Cops allegedly scribble over protester’s indigenous peoples tattoo

June 13, 2019 - 3:39 PM
Dulangan Manobo women, some of the indigenous peoples of Central Mindanao. (Philstar via IPDEV/Released)

A member of the Philippine National Police allegedly drew scribbles over a protester’s tattoo that featured indigenous peoples during the Independence Day celebration in Kawit, Cavite.

A photo of the deed was shared by The Manila Collegian, the University of the Philippines-Manila’s official student publication, on social media.

Reports note that militant groups interrupted the Independence Day celebration at the Emilio Aguinaldo Shrine on Wednesday, June 12 as it was about to start.

The protesters, according to Bagong Alyansang Makabayan-Southern Tagalog spokesperson Casey Cruz, were protesting the country’s “fake” independence from foreign intervention.

“It has become even more ‘fake’ with (President) Duterte selling off our natural resources to the US and China,” she said in an interview.

Kawit police chief Major Richard Corpuz identified the protesters from Anakbayan, Bayan Muna and Pagkakaisa ng Manggagawa sa Timog Katagalugan-Kilusang Mayo Uno.

Ten of them were arrested for causing alarm and scandal during the rites.

There were also those who belong to the League of Filipino Students, among whom allegedly got his tattoo scribbled on by the police when he was detained.

The tattoo features two members of an indigenous community.

The PNP’s supposed act was condemned by some Filipinos who saw it, perceiving it a form of disrespect toward the minority groups.

It also got the attention of the Alternative Learning Center for Agricultural and Livelihood Development (ALCADEV), a community-run Lumad school in Caraga, Mindanao.

IPs being abused 

Members of indigenous communities in the Philippines have been facing “government abuses” from state forces like PNP and the AFP for the past few years, according to New York-based watchdog Human Rights Watch.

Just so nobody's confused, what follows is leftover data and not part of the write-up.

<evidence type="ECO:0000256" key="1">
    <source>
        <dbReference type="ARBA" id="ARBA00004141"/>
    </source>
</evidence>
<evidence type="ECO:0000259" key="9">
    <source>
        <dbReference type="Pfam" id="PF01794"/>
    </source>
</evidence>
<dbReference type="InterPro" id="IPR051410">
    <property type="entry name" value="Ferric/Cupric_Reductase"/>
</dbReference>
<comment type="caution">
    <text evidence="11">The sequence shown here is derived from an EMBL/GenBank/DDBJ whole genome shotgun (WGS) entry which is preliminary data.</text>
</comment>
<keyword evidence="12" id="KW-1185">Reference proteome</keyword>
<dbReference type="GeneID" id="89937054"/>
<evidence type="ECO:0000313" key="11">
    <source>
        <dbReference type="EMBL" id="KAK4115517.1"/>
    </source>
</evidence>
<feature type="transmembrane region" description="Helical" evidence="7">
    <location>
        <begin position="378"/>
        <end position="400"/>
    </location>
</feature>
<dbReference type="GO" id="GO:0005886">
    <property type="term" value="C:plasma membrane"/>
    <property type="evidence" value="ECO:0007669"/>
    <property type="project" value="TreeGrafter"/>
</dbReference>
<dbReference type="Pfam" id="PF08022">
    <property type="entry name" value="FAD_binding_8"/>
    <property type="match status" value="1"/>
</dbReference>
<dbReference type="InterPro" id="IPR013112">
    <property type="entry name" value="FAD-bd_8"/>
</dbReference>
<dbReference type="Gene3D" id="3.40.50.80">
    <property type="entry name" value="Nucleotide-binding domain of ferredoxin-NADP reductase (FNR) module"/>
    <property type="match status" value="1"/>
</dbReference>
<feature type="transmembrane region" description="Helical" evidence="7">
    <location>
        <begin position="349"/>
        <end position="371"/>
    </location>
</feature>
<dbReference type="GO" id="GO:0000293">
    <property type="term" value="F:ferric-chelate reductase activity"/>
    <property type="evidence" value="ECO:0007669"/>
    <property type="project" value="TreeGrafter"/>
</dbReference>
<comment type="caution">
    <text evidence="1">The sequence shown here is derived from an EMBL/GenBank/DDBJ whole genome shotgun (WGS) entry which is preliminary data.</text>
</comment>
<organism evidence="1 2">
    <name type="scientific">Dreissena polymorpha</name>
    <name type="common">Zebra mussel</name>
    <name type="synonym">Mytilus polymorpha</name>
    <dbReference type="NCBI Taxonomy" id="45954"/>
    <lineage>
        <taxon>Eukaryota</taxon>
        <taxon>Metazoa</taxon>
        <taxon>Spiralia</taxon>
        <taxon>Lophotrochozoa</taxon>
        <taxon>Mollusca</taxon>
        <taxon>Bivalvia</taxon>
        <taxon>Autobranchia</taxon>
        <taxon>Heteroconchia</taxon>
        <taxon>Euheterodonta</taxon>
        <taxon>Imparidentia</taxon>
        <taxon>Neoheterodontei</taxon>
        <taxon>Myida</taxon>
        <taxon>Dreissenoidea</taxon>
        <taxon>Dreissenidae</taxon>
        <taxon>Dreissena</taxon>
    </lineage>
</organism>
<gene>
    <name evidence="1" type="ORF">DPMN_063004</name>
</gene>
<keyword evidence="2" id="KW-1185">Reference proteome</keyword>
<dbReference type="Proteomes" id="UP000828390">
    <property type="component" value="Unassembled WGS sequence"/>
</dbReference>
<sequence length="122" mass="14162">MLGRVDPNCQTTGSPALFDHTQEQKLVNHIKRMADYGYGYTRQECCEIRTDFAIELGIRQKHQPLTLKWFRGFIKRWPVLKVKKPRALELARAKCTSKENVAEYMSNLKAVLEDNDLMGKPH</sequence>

The international organization also noted that the Philippine government should “take concrete steps” to end violations of rights of indigenous peoples over their threatened ancestral domains.

“The brutality of the conflict in these communities is well-documented, with killings frequently carried out by poorly trained paramilitary groups and militias allied with state forces,” its February 2018 report read.

Earlier this year, the indigenous community in Mindanao petitioned against the extension of martial law in the region, claiming that it has only resulted in “continued impunity” by the military.

Lumads argued that military control “has resulted in an environment of continued impunity directed against Lumad schools, which have been harassed, intimidated and red tagged.”

Some of their schools have been taken over by state forces and used as barracks or as military camps ever since martial law was imposed, according to Save Our Schools Network-Cebu lead convener Jong Mozon.

Several Lumads also continue to suffer from displacement and their tribal leaders, leaving them more susceptible to death.

President Rodrigo Duterte initially placed Mindanao under martial law in May 2017 following the Marawi siege, an armed conflict between government forces and militants affiliated with Maute, ISIS and Abu Sayyaf.